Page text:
In 2008 the Getty Conservation Institute and Egypt's Supreme Council of Antiquities (SCA) entered into a five-year partnership to collaborate on a project for the conservation and management of the tomb of Tutankhamen.
Few, if any, of the many extraordinary twentieth-century archaeological discoveries match the enduring fascination of the tomb of Tutankhamen, the Eighteenth Dynasty pharaoh who reigned for less than ten years. The treasure, the famous curse, recent CT scans of the mummy, speculations that the boy king was murdered, and mega-exhibits that travel the world keep the mystique alive for the public. Visitors to Egypt's Valley of the Kings on the West Bank at Luxor, having seen the pharaoh's treasure in the Egyptian Museum in Cairo, line up to see the small tomb known as KV62, with its painted burial chamber, the original stone sarcophagus, the outermost coffin, and the mummy of Tutankhamen.
Pressure on the tomb from tourism led the SCA to seek help from the GCI for the tomb's conservation and management. The first field campaign to examine these issues took place in February 2009. Working in the close confines of the burial chamber and watched by an endless stream of curious visitors, the project team focused on examination and comprehensive documentation (photo and graphic) of the tomb and its wall paintings, looking specifically at condition, painting technology, and previous treatment interventions.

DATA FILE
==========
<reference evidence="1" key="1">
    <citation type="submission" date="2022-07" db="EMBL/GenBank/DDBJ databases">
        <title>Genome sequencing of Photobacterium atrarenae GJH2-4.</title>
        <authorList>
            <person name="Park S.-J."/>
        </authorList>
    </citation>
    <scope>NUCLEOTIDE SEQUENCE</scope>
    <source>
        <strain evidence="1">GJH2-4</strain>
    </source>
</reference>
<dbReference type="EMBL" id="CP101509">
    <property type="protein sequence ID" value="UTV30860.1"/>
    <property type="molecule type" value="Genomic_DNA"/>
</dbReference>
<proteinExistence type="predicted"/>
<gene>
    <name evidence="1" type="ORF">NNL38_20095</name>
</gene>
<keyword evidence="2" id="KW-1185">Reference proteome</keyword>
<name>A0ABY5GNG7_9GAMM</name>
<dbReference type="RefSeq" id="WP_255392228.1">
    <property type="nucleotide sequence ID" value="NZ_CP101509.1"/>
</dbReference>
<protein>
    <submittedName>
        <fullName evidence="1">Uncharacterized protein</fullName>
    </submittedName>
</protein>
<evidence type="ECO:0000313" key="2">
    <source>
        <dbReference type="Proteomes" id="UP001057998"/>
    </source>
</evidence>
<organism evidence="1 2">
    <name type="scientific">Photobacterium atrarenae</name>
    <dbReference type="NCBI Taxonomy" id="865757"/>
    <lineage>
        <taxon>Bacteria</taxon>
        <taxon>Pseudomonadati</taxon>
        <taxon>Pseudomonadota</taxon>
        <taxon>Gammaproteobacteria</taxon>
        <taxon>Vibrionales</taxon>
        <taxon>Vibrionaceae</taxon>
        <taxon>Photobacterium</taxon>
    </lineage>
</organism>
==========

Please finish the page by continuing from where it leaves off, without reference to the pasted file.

Project team members are undertaking extensive research, including review of reports, publications, analyses, historic photographs, and other sources of information. The aim is to synthesize all reliable information with the team's current findings over a two-year period, followed by preparation of a detailed conservation plan and presentation to the SCA for review and approval. Treatment may then require an additional two years to complete, and it will include examination of the sarcophagus and the gilded coffin within.
Among the curious features of the tomb are the disfiguring brown spots on the wall paintings. These were present when Howard Carter discovered the tomb in 1922. Ever since, conjecture has continued with regard to what they are, whether they are growing, and why other tombs in the Kings Valley do not exhibit a similar phenomenon. The project will seek to settle this issue.
Overall, the project aims to be comprehensive in approach. It includes training and involvement of SCA personnel, lighting and ventilation in the tomb, interpretation, and a visitor management plan. The next field campaign is scheduled for November 2009.